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I have recently started learning CUDA and I've integrated my CUDA into MS Visual Studio 2010 with Nsight. I have also acquired the book "CUDA by Example" and I'm going through all the examples and compiling them. I have come across an error however, which I do not understand. The program comes from chapter 4 and it's the julia_gpu example. Original code:

#include "../common/book.h"
#include "../common/cpu_bitmap.h"

#define DIM 1000

struct cuComplex {
    float   r;
    float   i;
    cuComplex( float a, float b ) : r(a), i(b)  {}
    __device__ float magnitude2( void ) {
        return r * r + i * i;
    __device__ cuComplex operator*(const cuComplex& a) {
        return cuComplex(r*a.r - i*a.i, i*a.r + r*a.i);
    __device__ cuComplex operator+(const cuComplex& a) {
        return cuComplex(r+a.r, i+a.i);

__device__ int julia( int x, int y ) {
    const float scale = 1.5;
    float jx = scale * (float)(DIM/2 - x)/(DIM/2);
    float jy = scale * (float)(DIM/2 - y)/(DIM/2);

    cuComplex c(-0.8, 0.156);
    cuComplex a(jx, jy);

    int i = 0;
    for (i=0; i<200; i++) {
        a = a * a + c;
        if (a.magnitude2() > 1000)
            return 0;

    return 1;

__global__ void kernel( unsigned char *ptr ) {
    // map from blockIdx to pixel position
    int x = blockIdx.x;
    int y = blockIdx.y;
    int offset = x + y * gridDim.x;

    // now calculate the value at that position
    int juliaValue = julia( x, y );
    ptr[offset*4 + 0] = 255 * juliaValue;
    ptr[offset*4 + 1] = 0;
    ptr[offset*4 + 2] = 0;
    ptr[offset*4 + 3] = 255;

// globals needed by the update routine
struct DataBlock {
    unsigned char   *dev_bitmap;

int main( void ) {
    DataBlock   data;
    CPUBitmap bitmap( DIM, DIM, &data );
    unsigned char    *dev_bitmap;

    HANDLE_ERROR( cudaMalloc( (void**)&dev_bitmap, bitmap.image_size() ) );
    data.dev_bitmap = dev_bitmap;

    dim3    grid(DIM,DIM);
    kernel<<<grid,1>>>( dev_bitmap );

    HANDLE_ERROR( cudaMemcpy( bitmap.get_ptr(), dev_bitmap,
                              cudaMemcpyDeviceToHost ) );

    HANDLE_ERROR( cudaFree( dev_bitmap ) );


My Visual Studio however forces me to embelish the cuComplex constructor to device, otherwise it won't compile (it tells me I cannot use it later in the julia function), which I guess is fair enough. So I have:

__device__ cuComplex( float a, float b ) : r(a), i(b)  {}

But when I do run the example (having added the necessary includes for it to run through VS, which is cuda_runtime.h and device_launch_parameters.h, as well as copying the glut32.dll into the same folder as the exe) it quickly fails, killing my device driver and saying it's due to an unknown error in line 94, which is the cudaMemcpy call in main. To be exact, it's the actual line containing the call "cudaDeviceToHost". To be frank however, I have tried creating some breakpoints line after line and the driver dies at the kernel call.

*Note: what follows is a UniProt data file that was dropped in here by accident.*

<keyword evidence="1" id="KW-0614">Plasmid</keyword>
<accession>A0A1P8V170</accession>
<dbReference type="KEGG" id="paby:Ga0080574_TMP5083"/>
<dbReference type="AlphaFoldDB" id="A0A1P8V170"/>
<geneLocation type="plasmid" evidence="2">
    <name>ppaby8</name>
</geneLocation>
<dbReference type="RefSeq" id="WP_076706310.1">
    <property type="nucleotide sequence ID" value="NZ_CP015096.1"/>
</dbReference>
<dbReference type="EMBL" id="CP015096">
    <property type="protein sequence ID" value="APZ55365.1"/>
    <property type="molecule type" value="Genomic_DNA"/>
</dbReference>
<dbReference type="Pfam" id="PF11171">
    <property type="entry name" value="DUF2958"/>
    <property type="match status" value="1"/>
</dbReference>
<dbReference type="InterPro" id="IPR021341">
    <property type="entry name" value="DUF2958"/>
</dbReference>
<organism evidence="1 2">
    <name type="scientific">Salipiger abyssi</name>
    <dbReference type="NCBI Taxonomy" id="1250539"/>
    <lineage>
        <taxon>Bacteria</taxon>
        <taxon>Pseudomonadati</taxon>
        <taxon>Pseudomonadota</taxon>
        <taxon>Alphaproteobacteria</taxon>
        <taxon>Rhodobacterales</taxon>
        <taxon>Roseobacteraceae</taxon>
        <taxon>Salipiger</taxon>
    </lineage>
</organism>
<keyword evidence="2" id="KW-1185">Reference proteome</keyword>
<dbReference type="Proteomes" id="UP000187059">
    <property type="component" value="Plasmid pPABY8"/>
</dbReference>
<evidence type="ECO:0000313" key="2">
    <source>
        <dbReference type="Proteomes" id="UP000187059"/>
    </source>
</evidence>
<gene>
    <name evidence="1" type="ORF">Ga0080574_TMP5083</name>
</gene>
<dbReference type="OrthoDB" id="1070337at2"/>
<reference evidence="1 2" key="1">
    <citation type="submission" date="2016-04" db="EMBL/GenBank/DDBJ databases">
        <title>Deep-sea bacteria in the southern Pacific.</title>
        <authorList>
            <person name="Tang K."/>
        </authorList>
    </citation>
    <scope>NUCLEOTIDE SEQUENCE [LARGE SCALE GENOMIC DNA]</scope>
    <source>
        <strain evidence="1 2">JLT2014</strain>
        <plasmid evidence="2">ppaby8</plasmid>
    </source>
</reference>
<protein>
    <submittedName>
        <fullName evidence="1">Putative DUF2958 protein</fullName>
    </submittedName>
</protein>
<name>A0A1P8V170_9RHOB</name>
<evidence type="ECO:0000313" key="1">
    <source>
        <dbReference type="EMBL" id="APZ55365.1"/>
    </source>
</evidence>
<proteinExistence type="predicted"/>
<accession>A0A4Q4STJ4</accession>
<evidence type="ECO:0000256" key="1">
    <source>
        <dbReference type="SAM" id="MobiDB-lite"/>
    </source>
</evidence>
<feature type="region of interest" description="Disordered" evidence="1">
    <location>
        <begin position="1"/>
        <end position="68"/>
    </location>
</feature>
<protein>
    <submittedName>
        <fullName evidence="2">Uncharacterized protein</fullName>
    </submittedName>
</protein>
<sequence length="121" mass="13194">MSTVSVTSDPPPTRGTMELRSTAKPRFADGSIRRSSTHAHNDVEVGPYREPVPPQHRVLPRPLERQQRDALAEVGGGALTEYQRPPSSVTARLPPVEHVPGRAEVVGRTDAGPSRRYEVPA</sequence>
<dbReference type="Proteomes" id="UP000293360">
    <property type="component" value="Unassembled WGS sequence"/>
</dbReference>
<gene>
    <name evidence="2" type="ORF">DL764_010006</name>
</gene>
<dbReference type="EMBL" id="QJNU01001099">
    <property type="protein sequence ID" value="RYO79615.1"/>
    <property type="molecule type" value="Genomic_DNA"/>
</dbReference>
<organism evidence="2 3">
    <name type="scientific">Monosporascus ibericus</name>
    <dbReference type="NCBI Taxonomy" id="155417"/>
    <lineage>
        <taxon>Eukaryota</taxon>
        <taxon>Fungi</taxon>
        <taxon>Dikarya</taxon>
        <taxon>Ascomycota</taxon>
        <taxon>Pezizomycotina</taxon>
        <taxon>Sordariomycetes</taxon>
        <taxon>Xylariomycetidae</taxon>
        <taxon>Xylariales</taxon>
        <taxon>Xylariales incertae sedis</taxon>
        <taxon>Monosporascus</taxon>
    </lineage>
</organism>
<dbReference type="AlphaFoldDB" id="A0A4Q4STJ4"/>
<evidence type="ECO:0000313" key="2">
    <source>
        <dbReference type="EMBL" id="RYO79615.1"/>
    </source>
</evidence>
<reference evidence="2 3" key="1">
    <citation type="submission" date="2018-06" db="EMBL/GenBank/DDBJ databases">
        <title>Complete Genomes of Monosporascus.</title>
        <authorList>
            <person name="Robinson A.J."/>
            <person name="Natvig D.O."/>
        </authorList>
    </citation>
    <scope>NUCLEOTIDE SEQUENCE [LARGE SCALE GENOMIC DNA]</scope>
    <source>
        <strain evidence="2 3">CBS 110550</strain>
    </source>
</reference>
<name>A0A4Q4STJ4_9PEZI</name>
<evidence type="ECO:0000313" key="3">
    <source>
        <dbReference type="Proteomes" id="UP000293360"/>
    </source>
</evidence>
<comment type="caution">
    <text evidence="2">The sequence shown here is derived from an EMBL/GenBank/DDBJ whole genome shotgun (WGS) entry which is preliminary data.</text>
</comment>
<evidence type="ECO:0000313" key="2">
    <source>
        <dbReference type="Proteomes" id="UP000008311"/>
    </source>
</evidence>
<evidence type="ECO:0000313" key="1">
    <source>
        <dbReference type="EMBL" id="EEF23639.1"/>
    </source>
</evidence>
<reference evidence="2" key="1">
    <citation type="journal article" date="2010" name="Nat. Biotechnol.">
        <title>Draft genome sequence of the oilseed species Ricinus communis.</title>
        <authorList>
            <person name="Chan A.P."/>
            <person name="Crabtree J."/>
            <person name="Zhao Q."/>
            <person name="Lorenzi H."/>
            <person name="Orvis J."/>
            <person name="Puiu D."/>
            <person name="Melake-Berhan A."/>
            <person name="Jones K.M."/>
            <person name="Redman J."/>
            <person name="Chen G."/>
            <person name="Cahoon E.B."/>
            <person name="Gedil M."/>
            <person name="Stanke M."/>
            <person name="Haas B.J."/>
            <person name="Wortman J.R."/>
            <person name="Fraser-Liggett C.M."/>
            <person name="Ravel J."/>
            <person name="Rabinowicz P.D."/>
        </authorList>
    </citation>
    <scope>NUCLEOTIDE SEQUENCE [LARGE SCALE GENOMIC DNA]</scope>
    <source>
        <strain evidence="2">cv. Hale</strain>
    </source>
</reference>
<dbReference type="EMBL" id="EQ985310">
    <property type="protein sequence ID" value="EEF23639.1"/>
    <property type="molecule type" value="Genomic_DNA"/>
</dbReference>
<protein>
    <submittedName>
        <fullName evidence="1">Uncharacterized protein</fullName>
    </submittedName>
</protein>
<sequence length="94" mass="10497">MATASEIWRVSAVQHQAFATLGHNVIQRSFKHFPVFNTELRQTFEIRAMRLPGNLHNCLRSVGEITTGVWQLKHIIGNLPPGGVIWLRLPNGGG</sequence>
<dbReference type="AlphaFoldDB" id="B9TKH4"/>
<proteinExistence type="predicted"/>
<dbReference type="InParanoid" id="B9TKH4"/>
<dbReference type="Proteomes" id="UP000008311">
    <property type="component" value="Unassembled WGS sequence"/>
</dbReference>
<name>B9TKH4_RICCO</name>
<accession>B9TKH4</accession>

Could someone please tell me what might be wrong? I am a noob with CUDA and have no real idea why a trivial example would kill itself like that. What could I be doing wrong? Because frankly, I don't really even know what to investigate. I have the CUDA 4.1 toolkit, NSight 2.1 and a GeForce GT445M with computational ability rated at 2.1 and the 295 version of the drivers.

share|improve this question
Did you check that you're using the compute capability 2.0 target in the the CUDA property sheet in Visual C++? – Roger Dahl Mar 21 '12 at 16:10
No, and frankly I don't see such a setting in my project property pages under section "CUDA C/C++". Where do I look? – SY. Mar 21 '12 at 16:33
Under "Device > Code Generation" – Bart Mar 21 '12 at 18:36
I don't see anything that would require compute capability 2.0. SY., I recommend you run it through cuda_memcheck to see if it discovers any memory access errors. BTW, using 1x1 thread blocks will get you ~1/32nd of the potential performance of the hardware. You should use a smaller grid of larger blocks (blocks should be a multiple of 32 threads in size). – harrism Mar 23 '12 at 5:35
up vote 2 down vote accepted

I haven't had time to test this yet, but I think it may be your GFX "timing out" as far as windows is concerned.

Windows has a default behaviour from Vista to tell the gfx driver to recover after 2 seconds. If your job takes longer then you get booted. You can increase or remove this feature through the registry. I assume you need a reboot for this because I just made the changes and it's not working yet. See this link for detail:


Timeout Detection and Recovery : Windows Vista attempts to detect these problematic hang situations and recover a responsive desktop dynamically. In this process, the Windows Display Driver Model (WDDM) driver is reinitialized and the GPU is reset. No reboot is necessary, which greatly enhances the user experience. The only visible artifact from the hang detection to the recovery is a screen flicker, which results from resetting some portions of the graphics stack, causing a screen redraw. Some older Microsoft DirectX applications may render to a black screen at the end of this recovery. The end user would have to restart these applications. The following is a brief overview of the TDR process: ....

Clearly this is why its a weird bug because it will give you that mem copy error at different scales for different people depending on how fast their gfx is.

This is a known issue in CUDA.

share|improve this answer
This turned out to be true. After giving up on it, I went on to debug some more the following day and the issue had resolved itself. People should be made well aware of this issue. – SY. May 29 '12 at 17:16

You can try changing this: const float scale = 1.5;

to something larger like 3.5, 4.5, 5.5.

example: const float scale = 5.5;

share|improve this answer

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